It’s Official: Vanguard Rolls Out 1,800 Commission-Free ETFs

It’s Official: Vanguard Rolls Out 1,800 Commission-Free ETFs Photo by zhaoliang70 / Shutterstock.com

The Vanguard Group made a name for itself by offering ulta-low-cost mutual funds. Now, the investment management company plans is distinguishing itself further by offering the largest selection of commission-free exchange-traded funds (ETFs).

These ETFs are available commission-free starting today. In all, they include nearly 1,800 ETFs that are currently trading on major exchanges.

While Vanguard’s own ETFs were already available commission-free, that status now also extends to the purchase of ETFs from competitors like BlackRock, Charles Schwab and others.

Karin Risi, managing director of Vanguard’s Retail Investor Group, notes in a company announcement today that ETFs have become increasingly popular in recent years. She says:

“”Vanguard’s expanded commission-free platform offers value, access, and convenience to the increasing number of investors turning to ETFs as their preferred investment vehicle. Ownership of Vanguard ETFs has quadrupled in the last five years and ETFs are being held by a broad range of investors—from millennials to retirees.”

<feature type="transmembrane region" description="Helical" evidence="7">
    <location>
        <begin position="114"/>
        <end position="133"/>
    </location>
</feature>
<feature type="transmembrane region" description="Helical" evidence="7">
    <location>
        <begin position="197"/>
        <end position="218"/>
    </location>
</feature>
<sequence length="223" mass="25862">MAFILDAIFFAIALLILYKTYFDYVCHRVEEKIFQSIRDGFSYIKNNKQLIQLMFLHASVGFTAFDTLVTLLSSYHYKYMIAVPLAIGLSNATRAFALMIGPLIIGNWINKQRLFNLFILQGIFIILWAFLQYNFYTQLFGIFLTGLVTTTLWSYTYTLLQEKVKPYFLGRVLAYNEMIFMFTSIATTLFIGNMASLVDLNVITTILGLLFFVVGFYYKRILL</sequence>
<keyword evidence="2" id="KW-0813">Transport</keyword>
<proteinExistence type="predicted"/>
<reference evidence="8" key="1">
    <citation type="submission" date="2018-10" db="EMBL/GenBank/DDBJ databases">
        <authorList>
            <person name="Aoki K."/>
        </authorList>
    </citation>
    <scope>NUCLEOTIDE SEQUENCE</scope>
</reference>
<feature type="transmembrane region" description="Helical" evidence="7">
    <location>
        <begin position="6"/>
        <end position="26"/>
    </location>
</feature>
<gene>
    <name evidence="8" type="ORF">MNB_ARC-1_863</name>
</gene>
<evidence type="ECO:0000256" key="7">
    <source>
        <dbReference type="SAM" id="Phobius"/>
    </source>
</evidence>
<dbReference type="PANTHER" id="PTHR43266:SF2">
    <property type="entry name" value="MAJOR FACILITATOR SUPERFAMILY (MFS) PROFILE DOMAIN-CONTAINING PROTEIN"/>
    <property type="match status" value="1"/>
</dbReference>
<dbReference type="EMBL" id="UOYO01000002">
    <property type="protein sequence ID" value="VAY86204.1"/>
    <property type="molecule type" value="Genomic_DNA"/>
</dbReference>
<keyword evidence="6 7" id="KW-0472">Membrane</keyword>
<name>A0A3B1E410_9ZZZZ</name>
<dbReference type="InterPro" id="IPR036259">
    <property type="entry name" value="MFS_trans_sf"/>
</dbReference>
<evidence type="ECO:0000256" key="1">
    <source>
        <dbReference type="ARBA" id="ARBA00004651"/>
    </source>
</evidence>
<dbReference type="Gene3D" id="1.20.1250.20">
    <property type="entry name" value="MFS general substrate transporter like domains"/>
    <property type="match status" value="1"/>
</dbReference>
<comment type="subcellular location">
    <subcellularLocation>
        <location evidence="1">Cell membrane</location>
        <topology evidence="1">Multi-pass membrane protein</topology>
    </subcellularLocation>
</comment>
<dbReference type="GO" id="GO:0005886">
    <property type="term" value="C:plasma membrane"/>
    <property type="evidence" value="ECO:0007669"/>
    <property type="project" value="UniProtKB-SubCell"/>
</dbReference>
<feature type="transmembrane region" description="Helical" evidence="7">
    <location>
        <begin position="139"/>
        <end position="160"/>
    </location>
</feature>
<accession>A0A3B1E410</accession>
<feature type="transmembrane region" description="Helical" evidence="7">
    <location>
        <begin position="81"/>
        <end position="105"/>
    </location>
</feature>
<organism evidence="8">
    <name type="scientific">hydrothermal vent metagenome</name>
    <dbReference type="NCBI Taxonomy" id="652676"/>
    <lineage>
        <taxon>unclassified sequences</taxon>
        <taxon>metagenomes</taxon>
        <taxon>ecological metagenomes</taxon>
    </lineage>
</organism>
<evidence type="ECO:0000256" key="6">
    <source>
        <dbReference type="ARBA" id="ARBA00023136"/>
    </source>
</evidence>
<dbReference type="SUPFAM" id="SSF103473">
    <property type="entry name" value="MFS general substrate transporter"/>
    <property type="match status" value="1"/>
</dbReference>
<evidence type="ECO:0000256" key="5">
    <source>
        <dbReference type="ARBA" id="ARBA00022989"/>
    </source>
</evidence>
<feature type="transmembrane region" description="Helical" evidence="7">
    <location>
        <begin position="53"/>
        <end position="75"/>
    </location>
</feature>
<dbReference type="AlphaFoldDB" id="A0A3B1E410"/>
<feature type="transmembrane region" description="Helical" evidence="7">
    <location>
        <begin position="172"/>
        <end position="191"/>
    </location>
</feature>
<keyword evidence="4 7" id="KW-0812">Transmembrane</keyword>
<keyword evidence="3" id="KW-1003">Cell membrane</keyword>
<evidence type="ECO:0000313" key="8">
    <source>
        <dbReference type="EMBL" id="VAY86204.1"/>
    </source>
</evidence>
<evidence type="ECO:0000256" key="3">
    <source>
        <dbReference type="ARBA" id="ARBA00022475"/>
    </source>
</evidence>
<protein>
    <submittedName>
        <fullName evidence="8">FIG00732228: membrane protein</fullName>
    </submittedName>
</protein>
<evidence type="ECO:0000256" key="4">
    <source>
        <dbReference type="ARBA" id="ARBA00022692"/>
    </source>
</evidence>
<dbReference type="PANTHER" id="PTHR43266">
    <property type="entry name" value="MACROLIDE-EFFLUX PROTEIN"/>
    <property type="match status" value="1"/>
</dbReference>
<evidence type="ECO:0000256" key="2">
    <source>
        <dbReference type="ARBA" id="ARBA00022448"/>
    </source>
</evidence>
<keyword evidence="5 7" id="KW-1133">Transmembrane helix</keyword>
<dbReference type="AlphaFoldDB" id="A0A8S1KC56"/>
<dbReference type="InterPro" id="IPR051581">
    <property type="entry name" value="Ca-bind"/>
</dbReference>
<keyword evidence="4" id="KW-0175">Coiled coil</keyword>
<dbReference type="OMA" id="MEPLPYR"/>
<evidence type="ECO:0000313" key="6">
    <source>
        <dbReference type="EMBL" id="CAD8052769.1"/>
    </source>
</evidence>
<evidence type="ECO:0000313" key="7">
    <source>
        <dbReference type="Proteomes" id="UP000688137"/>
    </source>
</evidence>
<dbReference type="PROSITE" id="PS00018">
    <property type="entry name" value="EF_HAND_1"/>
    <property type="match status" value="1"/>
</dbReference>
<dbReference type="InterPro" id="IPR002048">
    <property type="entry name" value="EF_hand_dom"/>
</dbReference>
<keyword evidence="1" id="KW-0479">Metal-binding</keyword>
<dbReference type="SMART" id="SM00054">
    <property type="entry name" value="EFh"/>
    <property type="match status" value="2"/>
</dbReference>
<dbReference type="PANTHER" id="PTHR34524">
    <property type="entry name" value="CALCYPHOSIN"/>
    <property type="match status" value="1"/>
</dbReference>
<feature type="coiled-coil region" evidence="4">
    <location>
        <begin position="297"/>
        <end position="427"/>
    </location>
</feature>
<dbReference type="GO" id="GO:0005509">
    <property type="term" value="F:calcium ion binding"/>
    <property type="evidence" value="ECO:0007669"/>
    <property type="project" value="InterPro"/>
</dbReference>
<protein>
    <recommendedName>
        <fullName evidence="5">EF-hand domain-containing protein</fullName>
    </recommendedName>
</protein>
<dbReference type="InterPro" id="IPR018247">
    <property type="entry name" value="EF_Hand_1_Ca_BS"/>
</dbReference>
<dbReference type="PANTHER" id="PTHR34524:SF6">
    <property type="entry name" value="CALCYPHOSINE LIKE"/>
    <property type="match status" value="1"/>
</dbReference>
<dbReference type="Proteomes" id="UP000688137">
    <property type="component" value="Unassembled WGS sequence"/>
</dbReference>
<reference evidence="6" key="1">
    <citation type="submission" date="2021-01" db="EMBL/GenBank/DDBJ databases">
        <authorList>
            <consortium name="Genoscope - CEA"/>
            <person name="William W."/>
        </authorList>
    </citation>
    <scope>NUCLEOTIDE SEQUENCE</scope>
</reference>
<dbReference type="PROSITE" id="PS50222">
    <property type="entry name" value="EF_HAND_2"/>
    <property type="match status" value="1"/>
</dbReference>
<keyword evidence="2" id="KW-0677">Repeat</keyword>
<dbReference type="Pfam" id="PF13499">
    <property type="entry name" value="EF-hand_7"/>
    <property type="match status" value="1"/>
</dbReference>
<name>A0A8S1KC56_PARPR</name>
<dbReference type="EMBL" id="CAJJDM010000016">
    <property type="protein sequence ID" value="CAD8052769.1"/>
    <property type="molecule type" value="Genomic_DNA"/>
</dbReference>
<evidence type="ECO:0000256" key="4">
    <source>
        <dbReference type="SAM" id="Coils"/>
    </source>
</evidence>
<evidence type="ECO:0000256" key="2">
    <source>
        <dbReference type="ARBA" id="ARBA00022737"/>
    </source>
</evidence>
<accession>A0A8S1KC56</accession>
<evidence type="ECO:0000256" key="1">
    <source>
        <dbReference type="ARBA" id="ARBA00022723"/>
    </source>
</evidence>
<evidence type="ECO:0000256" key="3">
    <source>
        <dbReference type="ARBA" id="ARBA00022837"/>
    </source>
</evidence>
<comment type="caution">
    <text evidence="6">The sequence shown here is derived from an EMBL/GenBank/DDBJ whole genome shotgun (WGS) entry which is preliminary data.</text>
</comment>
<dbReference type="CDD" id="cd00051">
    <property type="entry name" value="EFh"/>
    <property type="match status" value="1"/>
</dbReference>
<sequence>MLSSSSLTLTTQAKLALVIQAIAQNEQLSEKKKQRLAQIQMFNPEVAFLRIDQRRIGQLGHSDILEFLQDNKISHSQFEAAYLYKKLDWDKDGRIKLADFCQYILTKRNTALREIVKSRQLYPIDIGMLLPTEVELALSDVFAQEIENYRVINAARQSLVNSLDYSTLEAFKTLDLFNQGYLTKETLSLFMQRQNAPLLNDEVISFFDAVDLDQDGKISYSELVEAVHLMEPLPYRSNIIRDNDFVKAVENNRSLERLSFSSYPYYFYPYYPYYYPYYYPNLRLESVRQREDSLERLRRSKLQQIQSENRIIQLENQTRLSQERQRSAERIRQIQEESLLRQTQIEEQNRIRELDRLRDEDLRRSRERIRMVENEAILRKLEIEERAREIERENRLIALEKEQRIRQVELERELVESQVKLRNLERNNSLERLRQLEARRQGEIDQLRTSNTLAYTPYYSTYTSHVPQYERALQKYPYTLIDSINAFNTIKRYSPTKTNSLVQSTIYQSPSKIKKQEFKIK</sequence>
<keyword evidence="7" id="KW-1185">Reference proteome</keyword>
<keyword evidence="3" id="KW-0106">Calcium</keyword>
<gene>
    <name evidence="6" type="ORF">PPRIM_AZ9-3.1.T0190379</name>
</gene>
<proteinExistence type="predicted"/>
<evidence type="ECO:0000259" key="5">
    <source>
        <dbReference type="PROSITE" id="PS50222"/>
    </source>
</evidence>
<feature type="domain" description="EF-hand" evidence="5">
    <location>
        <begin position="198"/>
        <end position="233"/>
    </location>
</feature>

To learn more about ETFs offered by or through Vanguard, visit the company’s ETF webpage.

You will also find an ETF comparison tool and an ETF screener tool on Vanguard’s site.

Just note this news does not necessarily mean that you should change up your investments. Even Vanguard will tell you this. Rich Powers, head of ETF Product Management in Vanguard’s Portfolio Review Department, writes in a recent blog post:

“Our offer of almost 1,800 commission-free ETFs shouldn’t affect why you’re investing, how you feel about market volatility, or how much time you have before you need the money you invest. It also shouldn’t change whether ETFs are a good fit for your portfolio. Only you can decide how (or if) you can benefit from this change.”

What is an ETF?

ETFs differ from traditional mutual funds in that they are traded on a stock exchange, as we explain in “Money Lingo You Need to Know for Financial Survival.”

Most ETFs are like index mutual funds in that they track the performance of a particular index, such as the S&P 500.

To learn more about ETFs — including how they allow folks to start investing without much money — check out “Ask Stacy: Should I Invest With ETFs?

What’s your take on this news? Let us know what you think by commenting below or on our Facebook page.

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